In 1993, the Legislature provided a clear definition of civil mediation, enacting SB 401 by Lockyer. "Mediation means a process in which a neutral person or persons facilitate communication between the disputants to assist them in reaching a mutually acceptable agreement." (CCP 1775.1). Under SB 401, the Judicial Council was charged with writing state-wide court rules for civil mediation. It declined requests to limit mediators reporting findings. There is a very strong pressure between an overworked court and a mediator focused on her track record. This pressure will continue to drive the system to have "mediators" reporting their findings and maybe even passing on to judges false information they got in a private caucus with one side.
What's Our Responsibility?
In California we've set up a strong law providing parties the right to protect sensitive information they give to the mediator, through Evidence Code 1152.5. We've established that mediators can't later testify as witnesses against any party, through 703.5. Those of us who believe strongly in the voluntary resolution of conflict have a responsibility to be active guardians of the integrity of this confidential process. We have a responsibility to assure that mediation doesn't become another name for efficiently cheating people out of their rights with coerced settlements written in secret back room proceedings. The new law is intended as a step in this direction. It aims to prevent mediators from filing findings of any kind unless the parties want this and expressly agree to it in writing before the mediation starts.
"Mediators Help People Agree - They Don't Write Findings Deciding Who's Wrong." Now it's the law.
© 1996, Ron Kelly May be reprinted for personal noncommercial use.
Ron Kelly was the drafter and sponsor of the new Evidence Code Section 1152.6. He has played a central role in drafting and enacting many of the current state laws protecting the integrity of mediation and arbitration, including key sections of the California Evidence Code, Insurance Code, Government Code, Business and Professions Code, and others. Ron is a full-time professional mediator and arbitrator, specializing in construction and real property. His office is in Berkeley (510-843-6074)
[Source: CLRC Study K-401 Memo 96-17 Exhibits pages 2 and 3]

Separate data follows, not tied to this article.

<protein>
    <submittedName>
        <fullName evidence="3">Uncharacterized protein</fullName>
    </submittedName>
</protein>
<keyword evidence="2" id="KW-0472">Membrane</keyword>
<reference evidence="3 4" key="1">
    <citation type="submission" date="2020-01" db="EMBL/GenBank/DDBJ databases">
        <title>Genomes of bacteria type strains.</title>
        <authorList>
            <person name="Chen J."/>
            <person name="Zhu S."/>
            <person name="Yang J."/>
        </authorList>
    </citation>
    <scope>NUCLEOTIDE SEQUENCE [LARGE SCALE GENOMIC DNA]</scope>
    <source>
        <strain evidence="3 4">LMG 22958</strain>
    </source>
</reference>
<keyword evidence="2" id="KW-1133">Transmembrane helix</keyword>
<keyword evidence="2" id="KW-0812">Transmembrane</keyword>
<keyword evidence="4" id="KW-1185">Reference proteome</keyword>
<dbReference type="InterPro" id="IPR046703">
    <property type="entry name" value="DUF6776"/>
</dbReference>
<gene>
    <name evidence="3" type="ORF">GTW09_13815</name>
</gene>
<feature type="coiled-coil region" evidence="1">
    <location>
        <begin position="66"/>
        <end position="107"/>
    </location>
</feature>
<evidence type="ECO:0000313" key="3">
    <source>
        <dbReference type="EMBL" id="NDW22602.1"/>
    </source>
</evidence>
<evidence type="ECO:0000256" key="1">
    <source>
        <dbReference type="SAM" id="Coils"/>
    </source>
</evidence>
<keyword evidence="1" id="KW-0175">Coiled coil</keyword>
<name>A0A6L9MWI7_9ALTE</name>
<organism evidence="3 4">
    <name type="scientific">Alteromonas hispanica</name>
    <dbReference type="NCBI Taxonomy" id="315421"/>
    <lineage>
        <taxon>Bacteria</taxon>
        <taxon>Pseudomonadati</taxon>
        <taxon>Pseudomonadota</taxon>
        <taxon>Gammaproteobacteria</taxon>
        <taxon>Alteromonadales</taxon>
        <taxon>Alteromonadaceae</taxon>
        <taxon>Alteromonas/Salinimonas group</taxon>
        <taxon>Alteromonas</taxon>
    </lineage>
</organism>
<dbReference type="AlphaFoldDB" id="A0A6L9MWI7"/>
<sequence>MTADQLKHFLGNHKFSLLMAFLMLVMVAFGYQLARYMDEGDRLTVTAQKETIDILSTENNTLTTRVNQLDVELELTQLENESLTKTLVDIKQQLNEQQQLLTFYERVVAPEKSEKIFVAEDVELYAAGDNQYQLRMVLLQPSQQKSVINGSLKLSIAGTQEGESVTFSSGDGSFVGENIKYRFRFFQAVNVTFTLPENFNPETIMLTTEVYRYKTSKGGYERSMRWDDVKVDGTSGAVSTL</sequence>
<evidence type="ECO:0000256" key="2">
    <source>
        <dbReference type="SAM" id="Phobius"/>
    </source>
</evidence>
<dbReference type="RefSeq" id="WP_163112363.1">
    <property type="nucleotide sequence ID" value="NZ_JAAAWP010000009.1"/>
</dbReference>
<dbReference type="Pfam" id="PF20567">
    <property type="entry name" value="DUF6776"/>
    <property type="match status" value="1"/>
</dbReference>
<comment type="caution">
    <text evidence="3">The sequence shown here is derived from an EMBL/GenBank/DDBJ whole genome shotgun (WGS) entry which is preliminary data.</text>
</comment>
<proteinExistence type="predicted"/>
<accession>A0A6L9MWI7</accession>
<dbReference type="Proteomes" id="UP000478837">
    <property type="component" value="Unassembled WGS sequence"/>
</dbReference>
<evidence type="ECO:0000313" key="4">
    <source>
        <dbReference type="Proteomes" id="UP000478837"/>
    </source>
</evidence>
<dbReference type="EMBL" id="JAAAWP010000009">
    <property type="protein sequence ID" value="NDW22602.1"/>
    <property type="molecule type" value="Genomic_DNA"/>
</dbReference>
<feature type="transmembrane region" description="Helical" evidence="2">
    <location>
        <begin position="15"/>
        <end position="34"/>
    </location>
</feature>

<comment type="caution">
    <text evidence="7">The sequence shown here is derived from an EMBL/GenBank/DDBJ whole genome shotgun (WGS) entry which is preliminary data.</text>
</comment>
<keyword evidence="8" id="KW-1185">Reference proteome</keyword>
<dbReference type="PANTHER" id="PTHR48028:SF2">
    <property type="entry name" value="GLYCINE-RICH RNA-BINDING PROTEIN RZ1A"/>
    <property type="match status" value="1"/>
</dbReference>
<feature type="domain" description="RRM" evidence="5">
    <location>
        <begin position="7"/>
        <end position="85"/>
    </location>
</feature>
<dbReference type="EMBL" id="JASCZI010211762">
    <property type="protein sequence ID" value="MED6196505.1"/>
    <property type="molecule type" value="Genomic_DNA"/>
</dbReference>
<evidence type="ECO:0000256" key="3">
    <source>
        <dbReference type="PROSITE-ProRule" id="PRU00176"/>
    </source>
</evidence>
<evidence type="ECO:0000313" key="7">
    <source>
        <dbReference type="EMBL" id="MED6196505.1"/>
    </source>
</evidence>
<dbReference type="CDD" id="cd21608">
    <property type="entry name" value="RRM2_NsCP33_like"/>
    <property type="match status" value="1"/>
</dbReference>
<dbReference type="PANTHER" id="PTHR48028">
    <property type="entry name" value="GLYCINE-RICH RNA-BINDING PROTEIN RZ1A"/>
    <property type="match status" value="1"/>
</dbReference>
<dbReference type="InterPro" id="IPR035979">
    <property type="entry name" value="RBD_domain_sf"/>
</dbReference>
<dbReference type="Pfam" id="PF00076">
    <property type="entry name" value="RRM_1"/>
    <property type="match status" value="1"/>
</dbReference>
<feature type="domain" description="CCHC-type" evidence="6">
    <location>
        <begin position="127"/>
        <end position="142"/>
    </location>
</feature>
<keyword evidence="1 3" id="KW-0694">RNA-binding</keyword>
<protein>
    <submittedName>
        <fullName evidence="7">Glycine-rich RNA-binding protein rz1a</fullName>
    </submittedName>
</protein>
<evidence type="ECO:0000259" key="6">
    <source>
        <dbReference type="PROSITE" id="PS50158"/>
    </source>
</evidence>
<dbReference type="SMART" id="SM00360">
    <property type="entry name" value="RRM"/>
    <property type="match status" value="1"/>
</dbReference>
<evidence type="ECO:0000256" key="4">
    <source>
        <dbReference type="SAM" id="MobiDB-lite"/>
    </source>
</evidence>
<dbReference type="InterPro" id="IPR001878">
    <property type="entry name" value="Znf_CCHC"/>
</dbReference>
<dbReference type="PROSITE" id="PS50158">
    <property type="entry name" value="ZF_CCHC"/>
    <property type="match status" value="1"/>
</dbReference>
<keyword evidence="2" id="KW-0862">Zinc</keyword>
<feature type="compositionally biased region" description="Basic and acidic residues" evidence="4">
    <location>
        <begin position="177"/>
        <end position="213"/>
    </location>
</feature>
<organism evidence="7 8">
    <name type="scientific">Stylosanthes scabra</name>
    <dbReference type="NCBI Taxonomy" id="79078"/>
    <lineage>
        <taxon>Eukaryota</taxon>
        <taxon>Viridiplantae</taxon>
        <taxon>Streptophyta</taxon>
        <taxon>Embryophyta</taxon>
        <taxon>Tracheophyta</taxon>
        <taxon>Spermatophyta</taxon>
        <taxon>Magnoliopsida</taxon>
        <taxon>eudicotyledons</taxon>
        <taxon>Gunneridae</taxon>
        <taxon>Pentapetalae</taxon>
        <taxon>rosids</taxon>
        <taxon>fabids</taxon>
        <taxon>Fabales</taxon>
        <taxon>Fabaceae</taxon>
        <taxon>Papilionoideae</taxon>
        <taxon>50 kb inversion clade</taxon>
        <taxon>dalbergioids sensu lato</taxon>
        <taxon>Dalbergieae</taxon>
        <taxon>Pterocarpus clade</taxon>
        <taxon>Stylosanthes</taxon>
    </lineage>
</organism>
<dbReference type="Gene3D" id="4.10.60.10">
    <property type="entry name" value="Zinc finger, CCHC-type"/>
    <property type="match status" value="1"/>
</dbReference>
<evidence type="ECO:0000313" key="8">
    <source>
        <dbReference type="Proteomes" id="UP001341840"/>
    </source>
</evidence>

March 23, 1997
Ms. Margaret A. Farrow Coordinator, ADR Working Group
Office of Administrative Hearings - Gen. Serv.
501 J Street, Suite 230
Sacramento, CA 95814 Via Fax
RE: Proposed Draft Regulations Sec.1222 - Proposed Regulations on Use of ADR in Administrative Adjudication Proceedings
Opposed Unless Amended - Public Hearing Requested Unless Amended
Dear Ms. Farrow and Members of the ADR Working Group,
This letter is to follow up on discussions over the past two years with Mr. Nat Sterling of the Law Revision Commission in the formation of SB 523, and more recently with Ms. Cline, Mr. Croghan, and Mr. Balingit of the Department of Consumer Affairs Dispute Resolution Office, regarding mediation confidentiality, which would be undermined by your proposed regulation Sec.1222, Attendance at Mediation, as currently drafted.
"There is broad consensus that ... confidentiality is crucial to effective mediation." This quote, from the California Law Revision Commission's current report to the Legislature on the issue, is a clear statement of the importance of the parties in a mediation being able to speak freely. Additionally, your proposed regulation Sec.1226 attempts to establish solid confidentiality protections in administrative mediations.
Draft regulation Sec.1222 proposes a dangerous and subjective standard for later review by an adjudicative body of a party's statements and conduct in a mediation. As normally interpreted, this standard is in direct conflict with the confidentiality protections of Sec.1226. Mediation program directors in other states which have "good faith participation" requirements, such as Ms. Mary Alton in Minnesota, have referred to this requirement as "the bane of our existence".
Either you can speak freely and confidentially in a mediation, without your statements being used against you later, or you have to assume that you are actually speaking on the record. I don't believe that you want to require mediation participants to be constantly on guard, believing that any statement or conduct could potentially be used against them in a later hearing by an opposing party. A mediation participant would have to make this latter assumption if an opposing party can bring an accusation of their "failing to mediate in good faith" and of violating this draft regulation Sec.1222 according to an adjudicative body's later determination based on subjective standards.
I respectfully request that you simply remove the words "act in good faith" from the first sentence of this proposed regulation. Alternatively, I respectfully request that you add the following words at the end of the regulation:
"A participant's compliance with the requirement to act in good faith shall be gauged and reported solely on objective standards set prior to the mediation and noticed in advance in writing to the participants. Such objective standards may include a requirement that a participant appear personally, and/or remain for a certain period of time which is reasonable in relation to the size and type of dispute and which is specified prior to the mediation. No standard which requires subjective findings or reporting regarding any participant's statements or conduct in the mediation shall be used to evaluate compliance with this regulation."